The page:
Original Research

A critical analysis of housing inadequacy in South Africa and its ramifications

Noah K. Marutlulle
Africa’s Public Service Delivery & Performance Review | Vol 9, No 1 | a372 | DOI: https://doi.org/10.4102/apsdpr.v9i1.372 | © 2021 Noah K. Marutlulle | This work is licensed under CC Attribution 4.0
Submitted: 05 December 2019 | Published: 24 March 2021

About the author(s)

Noah K. Marutlulle, School of Governance & Public Administration, Faculty of Management & Commerce, University of Fort Hare, East London, South Africa


Share this article

Bookmark and Share

Abstract

Background: This article critically analyses housing inadequacy in South Africa and its ramifications.

Aim: The study is exploratory in nature and used the qualitative methodology.

Setting: Key findings suggest that protests, informal settlements, health challenges, shack fires, flooding, violence and criminality, corruption and xenophobic attacks are the ramifications of housing inadequacy in South Africa.

Method: This study used relevant review of literature, document and policy review, and a qualitative inquiry of secondary sources with regards to housing inadequacy in South Africa and its ramifications to answer the research questions.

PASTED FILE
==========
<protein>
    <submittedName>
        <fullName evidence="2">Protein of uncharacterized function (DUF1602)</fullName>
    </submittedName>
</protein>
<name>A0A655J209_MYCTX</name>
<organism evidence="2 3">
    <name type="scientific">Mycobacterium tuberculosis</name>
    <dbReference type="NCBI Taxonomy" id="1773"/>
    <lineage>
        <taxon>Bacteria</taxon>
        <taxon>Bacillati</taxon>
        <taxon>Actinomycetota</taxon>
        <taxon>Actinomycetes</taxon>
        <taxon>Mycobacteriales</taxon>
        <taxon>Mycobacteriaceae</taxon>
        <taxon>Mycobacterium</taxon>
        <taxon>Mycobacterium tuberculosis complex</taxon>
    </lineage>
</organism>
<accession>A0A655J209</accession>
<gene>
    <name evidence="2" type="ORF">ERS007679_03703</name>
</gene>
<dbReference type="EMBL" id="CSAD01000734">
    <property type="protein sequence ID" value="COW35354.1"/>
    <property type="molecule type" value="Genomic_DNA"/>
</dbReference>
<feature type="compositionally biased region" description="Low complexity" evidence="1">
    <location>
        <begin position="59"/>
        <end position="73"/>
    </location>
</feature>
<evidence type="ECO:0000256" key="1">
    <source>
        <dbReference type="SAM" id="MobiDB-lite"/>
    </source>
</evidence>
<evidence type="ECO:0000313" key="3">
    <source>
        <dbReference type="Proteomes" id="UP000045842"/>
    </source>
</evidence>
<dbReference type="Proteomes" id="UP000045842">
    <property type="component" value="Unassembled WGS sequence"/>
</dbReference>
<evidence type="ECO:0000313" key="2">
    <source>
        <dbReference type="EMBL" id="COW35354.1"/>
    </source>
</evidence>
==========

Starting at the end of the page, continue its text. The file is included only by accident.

Results: Through the Housing Development Agency, the government needs to engage the private sector, state-owned enterprises, provinces and municipalities to unlock strategic parcels of land suitable for human settlements development, which provision, especially for low-income groups should be at subsidised rates.

Conclusion: The country needs an efficient, formidable and incorruptible department that is able to perform the huge task of spatial integration.


Keywords

housing; housing inadequacy; informal settlements; migration; population; ramifications, urban.

Metrics

Total abstract views: 2531
Total article views: 17358

 

Crossref Citations

1. COVID 19—impact on substance use treatment utilization and provision in South Africa
Nadine Harker, Kim Johnson, Jodilee Erasmus, Bronwyn Myers
Substance Abuse Treatment, Prevention, and Policy  vol: 17  issue: 1  year: 2022  
doi: 10.1186/s13011-022-00446-6